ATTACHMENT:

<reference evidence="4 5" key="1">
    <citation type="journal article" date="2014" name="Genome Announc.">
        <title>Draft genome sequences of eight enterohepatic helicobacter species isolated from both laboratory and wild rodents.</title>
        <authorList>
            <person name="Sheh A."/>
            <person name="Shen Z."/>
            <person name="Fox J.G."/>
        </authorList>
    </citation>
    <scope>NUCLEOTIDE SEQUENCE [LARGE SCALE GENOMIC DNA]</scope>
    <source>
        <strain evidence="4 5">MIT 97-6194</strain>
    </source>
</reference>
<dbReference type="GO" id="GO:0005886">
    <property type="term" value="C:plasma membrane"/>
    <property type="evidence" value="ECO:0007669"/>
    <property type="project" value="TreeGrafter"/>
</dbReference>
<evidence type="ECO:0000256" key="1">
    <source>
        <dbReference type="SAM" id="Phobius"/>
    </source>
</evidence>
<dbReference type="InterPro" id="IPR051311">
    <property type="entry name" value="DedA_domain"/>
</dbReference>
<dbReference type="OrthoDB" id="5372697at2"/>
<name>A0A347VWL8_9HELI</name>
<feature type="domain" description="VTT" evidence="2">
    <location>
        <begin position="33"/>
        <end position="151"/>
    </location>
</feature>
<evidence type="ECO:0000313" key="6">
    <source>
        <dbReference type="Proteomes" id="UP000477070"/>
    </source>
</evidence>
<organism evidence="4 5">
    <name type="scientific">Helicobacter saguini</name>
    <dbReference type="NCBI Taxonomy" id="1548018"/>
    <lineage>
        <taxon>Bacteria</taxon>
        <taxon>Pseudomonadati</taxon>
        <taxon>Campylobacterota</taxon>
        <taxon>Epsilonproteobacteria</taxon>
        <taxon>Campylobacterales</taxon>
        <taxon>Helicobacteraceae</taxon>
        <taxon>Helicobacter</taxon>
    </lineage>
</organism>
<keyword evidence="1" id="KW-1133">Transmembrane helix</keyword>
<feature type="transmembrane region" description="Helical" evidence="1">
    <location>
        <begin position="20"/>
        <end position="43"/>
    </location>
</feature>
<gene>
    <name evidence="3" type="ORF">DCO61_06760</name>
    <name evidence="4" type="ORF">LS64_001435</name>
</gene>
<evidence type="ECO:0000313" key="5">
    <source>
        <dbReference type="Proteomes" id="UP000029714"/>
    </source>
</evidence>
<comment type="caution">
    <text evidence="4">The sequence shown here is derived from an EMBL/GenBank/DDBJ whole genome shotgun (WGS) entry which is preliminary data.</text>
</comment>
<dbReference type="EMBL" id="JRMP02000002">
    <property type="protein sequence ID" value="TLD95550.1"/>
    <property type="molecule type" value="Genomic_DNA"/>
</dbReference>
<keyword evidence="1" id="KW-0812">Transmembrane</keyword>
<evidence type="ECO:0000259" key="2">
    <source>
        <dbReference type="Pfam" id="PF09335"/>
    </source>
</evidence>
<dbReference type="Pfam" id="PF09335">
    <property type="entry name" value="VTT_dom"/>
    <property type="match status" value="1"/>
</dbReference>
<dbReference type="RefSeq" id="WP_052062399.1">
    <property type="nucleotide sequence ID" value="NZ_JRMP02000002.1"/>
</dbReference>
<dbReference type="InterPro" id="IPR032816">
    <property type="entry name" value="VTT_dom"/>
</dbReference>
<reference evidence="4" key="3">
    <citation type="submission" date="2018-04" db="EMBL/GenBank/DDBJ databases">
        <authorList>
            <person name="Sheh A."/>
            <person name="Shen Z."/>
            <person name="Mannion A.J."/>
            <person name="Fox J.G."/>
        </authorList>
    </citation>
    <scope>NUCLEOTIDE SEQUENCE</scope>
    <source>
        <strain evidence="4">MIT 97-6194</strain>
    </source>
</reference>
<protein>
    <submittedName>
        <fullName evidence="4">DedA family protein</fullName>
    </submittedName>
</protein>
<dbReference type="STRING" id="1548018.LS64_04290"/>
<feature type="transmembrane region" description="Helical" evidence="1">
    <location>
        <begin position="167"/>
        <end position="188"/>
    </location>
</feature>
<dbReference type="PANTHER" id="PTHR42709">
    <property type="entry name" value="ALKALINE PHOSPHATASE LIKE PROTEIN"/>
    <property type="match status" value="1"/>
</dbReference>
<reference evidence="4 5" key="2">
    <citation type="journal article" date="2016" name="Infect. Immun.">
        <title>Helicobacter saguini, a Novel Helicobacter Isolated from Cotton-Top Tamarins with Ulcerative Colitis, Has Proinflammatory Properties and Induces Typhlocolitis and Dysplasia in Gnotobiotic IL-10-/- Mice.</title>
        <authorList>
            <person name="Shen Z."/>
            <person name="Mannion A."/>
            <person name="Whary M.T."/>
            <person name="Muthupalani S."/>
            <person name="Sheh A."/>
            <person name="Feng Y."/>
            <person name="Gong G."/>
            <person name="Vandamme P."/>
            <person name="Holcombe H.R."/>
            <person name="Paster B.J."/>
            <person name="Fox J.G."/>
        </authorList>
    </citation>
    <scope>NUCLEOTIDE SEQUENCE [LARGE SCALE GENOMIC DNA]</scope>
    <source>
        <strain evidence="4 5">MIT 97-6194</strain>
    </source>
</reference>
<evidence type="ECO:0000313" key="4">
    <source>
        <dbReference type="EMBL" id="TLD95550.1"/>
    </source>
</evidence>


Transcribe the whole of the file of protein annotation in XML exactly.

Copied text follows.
<reference evidence="4 5" key="1">
    <citation type="journal article" date="2014" name="Genome Announc.">
        <title>Draft genome sequences of eight enterohepatic helicobacter species isolated from both laboratory and wild rodents.</title>
        <authorList>
            <person name="Sheh A."/>
            <person name="Shen Z."/>
            <person name="Fox J.G."/>
        </authorList>
    </citation>
    <scope>NUCLEOTIDE SEQUENCE [LARGE SCALE GENOMIC DNA]</scope>
    <source>
        <strain evidence="4 5">MIT 97-6194</strain>
    </source>
</reference>
<dbReference type="GO" id="GO:0005886">
    <property type="term" value="C:plasma membrane"/>
    <property type="evidence" value="ECO:0007669"/>
    <property type="project" value="TreeGrafter"/>
</dbReference>
<evidence type="ECO:0000256" key="1">
    <source>
        <dbReference type="SAM" id="Phobius"/>
    </source>
</evidence>
<dbReference type="InterPro" id="IPR051311">
    <property type="entry name" value="DedA_domain"/>
</dbReference>
<dbReference type="OrthoDB" id="5372697at2"/>
<name>A0A347VWL8_9HELI</name>
<feature type="domain" description="VTT" evidence="2">
    <location>
        <begin position="33"/>
        <end position="151"/>
    </location>
</feature>
<evidence type="ECO:0000313" key="6">
    <source>
        <dbReference type="Proteomes" id="UP000477070"/>
    </source>
</evidence>
<organism evidence="4 5">
    <name type="scientific">Helicobacter saguini</name>
    <dbReference type="NCBI Taxonomy" id="1548018"/>
    <lineage>
        <taxon>Bacteria</taxon>
        <taxon>Pseudomonadati</taxon>
        <taxon>Campylobacterota</taxon>
        <taxon>Epsilonproteobacteria</taxon>
        <taxon>Campylobacterales</taxon>
        <taxon>Helicobacteraceae</taxon>
        <taxon>Helicobacter</taxon>
    </lineage>
</organism>
<keyword evidence="1" id="KW-1133">Transmembrane helix</keyword>
<feature type="transmembrane region" description="Helical" evidence="1">
    <location>
        <begin position="20"/>
        <end position="43"/>
    </location>
</feature>
<gene>
    <name evidence="3" type="ORF">DCO61_06760</name>
    <name evidence="4" type="ORF">LS64_001435</name>
</gene>
<evidence type="ECO:0000313" key="5">
    <source>
        <dbReference type="Proteomes" id="UP000029714"/>
    </source>
</evidence>
<comment type="caution">
    <text evidence="4">The sequence shown here is derived from an EMBL/GenBank/DDBJ whole genome shotgun (WGS) entry which is preliminary data.</text>
</comment>
<dbReference type="EMBL" id="JRMP02000002">
    <property type="protein sequence ID" value="TLD95550.1"/>
    <property type="molecule type" value="Genomic_DNA"/>
</dbReference>
<keyword evidence="1" id="KW-0812">Transmembrane</keyword>
<evidence type="ECO:0000259" key="2">
    <source>
        <dbReference type="Pfam" id="PF09335"/>
    </source>
</evidence>
<dbReference type="Pfam" id="PF09335">
    <property type="entry name" value="VTT_dom"/>
    <property type="match status" value="1"/>
</dbReference>
<dbReference type="RefSeq" id="WP_052062399.1">
    <property type="nucleotide sequence ID" value="NZ_JRMP02000002.1"/>
</dbReference>
<dbReference type="InterPro" id="IPR032816">
    <property type="entry name" value="VTT_dom"/>
</dbReference>
<reference evidence="4" key="3">
    <citation type="submission" date="2018-04" db="EMBL/GenBank/DDBJ databases">
        <authorList>
            <person name="Sheh A."/>
            <person name="Shen Z."/>
            <person name="Mannion A.J."/>
            <person name="Fox J.G."/>
        </authorList>
    </citation>
    <scope>NUCLEOTIDE SEQUENCE</scope>
    <source>
        <strain evidence="4">MIT 97-6194</strain>
    </source>
</reference>
<protein>
    <submittedName>
        <fullName evidence="4">DedA family protein</fullName>
    </submittedName>
</protein>
<dbReference type="STRING" id="1548018.LS64_04290"/>
<feature type="transmembrane region" description="Helical" evidence="1">
    <location>
        <begin position="167"/>
        <end position="188"/>
    </location>
</feature>
<dbReference type="PANTHER" id="PTHR42709">
    <property type="entry name" value="ALKALINE PHOSPHATASE LIKE PROTEIN"/>
    <property type="match status" value="1"/>
</dbReference>
<reference evidence="4 5" key="2">
    <citation type="journal article" date="2016" name="Infect. Immun.">
        <title>Helicobacter saguini, a Novel Helicobacter Isolated from Cotton-Top Tamarins with Ulcerative Colitis, Has Proinflammatory Properties and Induces Typhlocolitis and Dysplasia in Gnotobiotic IL-10-/- Mice.</title>
        <authorList>
            <person name="Shen Z."/>
            <person name="Mannion A."/>
            <person name="Whary M.T."/>
            <person name="Muthupalani S."/>
            <person name="Sheh A."/>
            <person name="Feng Y."/>
            <person name="Gong G."/>
            <person name="Vandamme P."/>
            <person name="Holcombe H.R."/>
            <person name="Paster B.J."/>
            <person name="Fox J.G."/>
        </authorList>
    </citation>
    <scope>NUCLEOTIDE SEQUENCE [LARGE SCALE GENOMIC DNA]</scope>
    <source>
        <strain evidence="4 5">MIT 97-6194</strain>
    </source>
</reference>
<evidence type="ECO:0000313" key="4">
    <source>
        <dbReference type="EMBL" id="TLD95550.1"/>
    </source>
</evidence>